"Also there is a fear psychosis about Kashmir because it is always in the news for negative things," says Bhat, an alumnus of National Institute of Technology in Srinagar. He also lamented that even for local technology implementation projects, the government gives preference to companies from other States. And ironically, they in turn outsource it to local tech firms in the Valley. "Multinational companies need to build a bridge with the Valley," he says.

"Kashmir is not truly connected with rest of the country." works directly and indirectly with a community of over 10,000 artisan families.

Right before the Eid festival this year, when online retailers expect a surge in their sales, Muheet Mehraj who runs, an e-commerce startup, had to face a loss of hundreds of orders placed on his portal due to a three-day ban on Internet services imposed by the government to prevent scaremongering by miscreants.

"We couldn't even wish customers on Eid," says Mehraj, the 25-year-old co-founder and chief executive of, based in Nowhatta, a historically important town in Srinagar and famous for the Jamma Masjid.

Despite such a hostile environment for entrepreneurship, KashmirBox, which sells Kashmiri products like apparel, accessories, food and craft online turned profitable this year. Mehraj said the market opportunity to sell such products is worth about $8 billion (Rs. 51,000 crore). About 75 percent of its business comes from various parts of India. It also exports the products to markets like the U.S., Canada, Middle East and Europe.

"When I bump into Flipkart and Snapdeal officials at various conferences outside the Valley, they are curious to know how I run my firm in such an environment," he says. A computer applications graduate from the University of Kashmir, Mehraj, founded KashmirBox four years ago, along with his friend Kashif Khan, an engineer from Jammu University. Affected by the plight of local Kashmiri artisans, the founders vowed to make a difference in their lives by creating a global marketplace.

"This is what sets us apart from Snapdeal and Flipkart," says Mehraj, who has a team of 20 people. The startup works directly and indirectly with a community of over 10,000 artisan families. It has devised a royalty program through which the artisans, producers and designers involved in every product are mapped. Then royalties are credited into their bank accounts in real time at the time of the sale.

The firm aims to replicate its model in other parts of India, especially in the Northeast region. To tackle situations like Internet disruption due to bans in future, they are setting up a back-up centre in Delhi. "Solutions come from places where there is resilience. We are best at 'jugaad'," says Mehraj.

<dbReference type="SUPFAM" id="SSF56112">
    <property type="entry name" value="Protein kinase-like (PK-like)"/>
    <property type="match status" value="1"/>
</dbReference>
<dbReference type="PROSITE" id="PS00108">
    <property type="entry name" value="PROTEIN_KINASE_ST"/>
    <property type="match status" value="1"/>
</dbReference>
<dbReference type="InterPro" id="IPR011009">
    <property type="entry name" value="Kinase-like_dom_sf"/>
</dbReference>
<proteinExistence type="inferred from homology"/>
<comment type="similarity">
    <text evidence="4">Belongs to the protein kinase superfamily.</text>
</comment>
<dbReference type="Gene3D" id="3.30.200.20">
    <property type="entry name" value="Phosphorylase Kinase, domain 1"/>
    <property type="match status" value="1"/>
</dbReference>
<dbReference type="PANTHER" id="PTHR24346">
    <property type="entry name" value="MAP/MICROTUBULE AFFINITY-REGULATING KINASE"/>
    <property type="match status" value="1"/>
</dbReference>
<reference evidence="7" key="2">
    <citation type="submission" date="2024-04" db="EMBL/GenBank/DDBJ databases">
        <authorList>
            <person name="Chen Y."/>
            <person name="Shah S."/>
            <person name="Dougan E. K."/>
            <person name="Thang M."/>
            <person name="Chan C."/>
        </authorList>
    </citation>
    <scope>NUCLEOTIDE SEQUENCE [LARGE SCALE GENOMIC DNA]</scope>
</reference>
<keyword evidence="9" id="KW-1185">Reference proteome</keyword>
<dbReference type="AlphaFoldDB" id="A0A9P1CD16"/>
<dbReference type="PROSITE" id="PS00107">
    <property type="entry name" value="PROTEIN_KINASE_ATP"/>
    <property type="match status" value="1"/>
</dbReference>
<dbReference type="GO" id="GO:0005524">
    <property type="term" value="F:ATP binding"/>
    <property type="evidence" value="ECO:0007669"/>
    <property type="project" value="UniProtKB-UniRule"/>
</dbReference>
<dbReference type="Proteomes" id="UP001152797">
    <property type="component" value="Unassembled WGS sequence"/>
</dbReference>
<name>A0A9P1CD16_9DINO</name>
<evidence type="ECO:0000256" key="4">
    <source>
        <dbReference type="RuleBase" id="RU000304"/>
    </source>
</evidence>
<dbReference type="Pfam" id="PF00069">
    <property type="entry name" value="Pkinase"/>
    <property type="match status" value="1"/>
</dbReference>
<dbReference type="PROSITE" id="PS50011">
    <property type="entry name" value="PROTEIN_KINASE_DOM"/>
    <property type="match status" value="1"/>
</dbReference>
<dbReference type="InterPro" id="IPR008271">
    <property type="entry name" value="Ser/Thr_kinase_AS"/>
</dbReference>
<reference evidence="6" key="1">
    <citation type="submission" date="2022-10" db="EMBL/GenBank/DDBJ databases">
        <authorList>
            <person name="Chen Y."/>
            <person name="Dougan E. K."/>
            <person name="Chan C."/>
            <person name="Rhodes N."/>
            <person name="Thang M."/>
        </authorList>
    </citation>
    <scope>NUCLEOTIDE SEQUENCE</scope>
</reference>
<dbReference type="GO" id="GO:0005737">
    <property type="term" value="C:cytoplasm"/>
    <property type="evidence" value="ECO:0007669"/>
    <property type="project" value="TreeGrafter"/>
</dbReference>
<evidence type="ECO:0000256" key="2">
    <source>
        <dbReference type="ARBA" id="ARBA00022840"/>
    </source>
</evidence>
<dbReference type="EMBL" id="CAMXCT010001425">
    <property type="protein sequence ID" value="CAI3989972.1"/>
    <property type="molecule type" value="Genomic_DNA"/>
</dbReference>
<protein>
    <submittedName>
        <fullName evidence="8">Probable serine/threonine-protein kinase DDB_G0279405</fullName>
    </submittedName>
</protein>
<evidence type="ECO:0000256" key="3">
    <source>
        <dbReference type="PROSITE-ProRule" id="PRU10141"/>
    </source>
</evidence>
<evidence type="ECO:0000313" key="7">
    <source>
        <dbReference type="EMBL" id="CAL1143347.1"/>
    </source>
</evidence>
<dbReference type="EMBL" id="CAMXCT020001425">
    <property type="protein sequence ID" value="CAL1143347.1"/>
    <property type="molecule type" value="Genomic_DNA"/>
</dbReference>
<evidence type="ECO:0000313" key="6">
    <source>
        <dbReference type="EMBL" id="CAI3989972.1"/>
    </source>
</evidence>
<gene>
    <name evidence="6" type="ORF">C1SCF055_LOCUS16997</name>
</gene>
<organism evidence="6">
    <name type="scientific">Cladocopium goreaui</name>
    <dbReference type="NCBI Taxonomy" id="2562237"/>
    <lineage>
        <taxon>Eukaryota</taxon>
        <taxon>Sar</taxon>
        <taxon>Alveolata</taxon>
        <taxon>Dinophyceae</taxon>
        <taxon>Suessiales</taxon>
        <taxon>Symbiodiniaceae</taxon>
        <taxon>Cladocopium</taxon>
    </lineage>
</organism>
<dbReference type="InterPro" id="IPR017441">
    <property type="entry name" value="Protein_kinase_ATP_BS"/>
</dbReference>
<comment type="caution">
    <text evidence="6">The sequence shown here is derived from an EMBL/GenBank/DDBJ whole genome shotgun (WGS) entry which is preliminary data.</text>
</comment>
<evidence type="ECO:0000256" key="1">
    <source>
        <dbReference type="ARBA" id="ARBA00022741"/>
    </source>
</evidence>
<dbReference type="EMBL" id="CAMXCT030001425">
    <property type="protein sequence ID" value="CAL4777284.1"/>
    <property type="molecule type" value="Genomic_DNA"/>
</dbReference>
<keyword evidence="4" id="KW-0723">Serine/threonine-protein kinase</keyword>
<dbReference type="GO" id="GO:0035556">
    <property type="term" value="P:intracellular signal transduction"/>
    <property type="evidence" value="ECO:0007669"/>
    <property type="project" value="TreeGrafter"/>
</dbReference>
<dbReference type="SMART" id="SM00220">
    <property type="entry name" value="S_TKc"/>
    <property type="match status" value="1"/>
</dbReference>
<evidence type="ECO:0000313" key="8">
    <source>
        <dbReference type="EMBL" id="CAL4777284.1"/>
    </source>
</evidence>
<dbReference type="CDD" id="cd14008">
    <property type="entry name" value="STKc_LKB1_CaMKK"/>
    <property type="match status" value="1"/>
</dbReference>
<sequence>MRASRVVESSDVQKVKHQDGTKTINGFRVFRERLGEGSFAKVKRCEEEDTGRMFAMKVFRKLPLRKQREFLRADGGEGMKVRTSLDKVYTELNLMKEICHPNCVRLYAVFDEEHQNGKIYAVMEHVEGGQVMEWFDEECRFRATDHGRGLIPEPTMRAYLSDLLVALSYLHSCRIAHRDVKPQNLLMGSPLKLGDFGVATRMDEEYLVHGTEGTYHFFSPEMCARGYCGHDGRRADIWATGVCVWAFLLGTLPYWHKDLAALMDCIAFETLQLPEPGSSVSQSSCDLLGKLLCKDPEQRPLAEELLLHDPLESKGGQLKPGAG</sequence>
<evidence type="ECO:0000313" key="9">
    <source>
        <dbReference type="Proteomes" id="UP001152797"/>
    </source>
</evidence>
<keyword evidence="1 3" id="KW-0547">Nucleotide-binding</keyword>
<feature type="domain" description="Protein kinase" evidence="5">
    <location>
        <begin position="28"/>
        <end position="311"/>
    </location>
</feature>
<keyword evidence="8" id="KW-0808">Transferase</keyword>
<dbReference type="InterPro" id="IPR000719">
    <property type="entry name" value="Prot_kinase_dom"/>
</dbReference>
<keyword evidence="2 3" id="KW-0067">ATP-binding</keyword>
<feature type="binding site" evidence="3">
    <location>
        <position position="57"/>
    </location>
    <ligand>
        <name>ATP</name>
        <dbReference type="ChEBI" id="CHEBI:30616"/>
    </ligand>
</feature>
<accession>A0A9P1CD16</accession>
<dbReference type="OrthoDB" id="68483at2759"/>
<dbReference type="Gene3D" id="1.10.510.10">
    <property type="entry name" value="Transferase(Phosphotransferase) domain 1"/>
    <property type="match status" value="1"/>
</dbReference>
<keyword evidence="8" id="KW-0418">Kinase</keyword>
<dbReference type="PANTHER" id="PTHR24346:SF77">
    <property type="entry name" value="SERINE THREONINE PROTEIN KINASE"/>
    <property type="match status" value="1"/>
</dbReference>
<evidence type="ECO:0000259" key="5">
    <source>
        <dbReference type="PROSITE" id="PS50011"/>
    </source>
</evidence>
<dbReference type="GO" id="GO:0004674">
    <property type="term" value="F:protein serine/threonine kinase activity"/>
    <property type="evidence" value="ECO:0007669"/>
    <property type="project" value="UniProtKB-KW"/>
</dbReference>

Instead of bothering people with unwanted messages and notifications, Abid Rashid's Pipe app lets consumers receive only such information that they are acutely interested in and which is relevant to them. The one-week-old app has already delivered about 21,000 messages for consumers globally.

An information technology graduate from Karnatak University in Karnataka, Rashid had earlier launched a custom software development firm called iGear at the age of 18. He eventually decided to develop his own product instead of providing software services. So he created, a website that helped people recharge their prepaid mobile phones online from their homes. The service, which was available before smartphones became ubiquitous, was a runaway hit. Within four months of its launch, it got over 800 users.

Abid Rashid of

"Ideas are good, but we don't have venture capital investors here to scale them up," says Mr. Rashid. "Banks charge 17 percent interest and don't invest in such ideas."

Rashid then joined hands with another startup, which offers a variety of products and services to people through its common service centres. His mobile recharge product was embedded there. He also created a tech platform at that is now providing various e-governance services across 1,500 centres in the Valley. These services, which are mainly catering to rural consumers, range from buying of seeds for cultivation to recharging prepaid mobile phones.

"I am very optimistic about the future. I see an increasing number of people launching their own startups," says Rashid, who is building a team and scouting for funding to turn 'Pipe' into a scalable business venture.

Go Kash Adventures

While pursuing his bachelor's degree in law at the University of Pune, Danish Mir, 26, would often get requests from his friends to get them goods like shawls, dry fruits and handicraft items from his hometown in Kashmir. It was then that Mir smelled a business opportunity.

A stint at Wipro BPO helped him learn various customer service skills that came in handy when he launched his own e-commerce venture The startup sells Kashmiri products like dry fruits, handicrafts, silk items, saffron and spices.

Danish Mir, founder, Go Kash Adventures

"I was able to convince my family and friends to provide me seed funding," says Mir who hails from Rohama, a village in Kashmir, about 75 km from Srinagar city. But his co-founder left the firm when it became difficult to raise money. "Unlike venture capital investors, banks give funds based on the assets you have," says Mir.

Last September, he faced the biggest challenge of his life. He had to shut down the venture as the Valley faced one of the worst floods witnessed in more than a century.

But Mir didn't lose hope. This May, he not only relaunched, but the experience also inspired him to start another venture, Go Kash Adventures, an adventure travel startup. It manages activities such as camping, rafting, skiing, trekking and paragliding. In fact, most of Mir's revenue is now coming from this firm.

The firm conducts small group tours like safaris, expeditions and offers Kashmiri cuisine for customers in tourist spots like Ladakh, Sonamarg, Pahalgam and Gulmarg. After penetrating the Kashmir market, the firm expects to expand its services in States such as Tamil Nadu, Kerala and Karnataka. "We are all aware of the startup boom in India and want to be part of it," he says.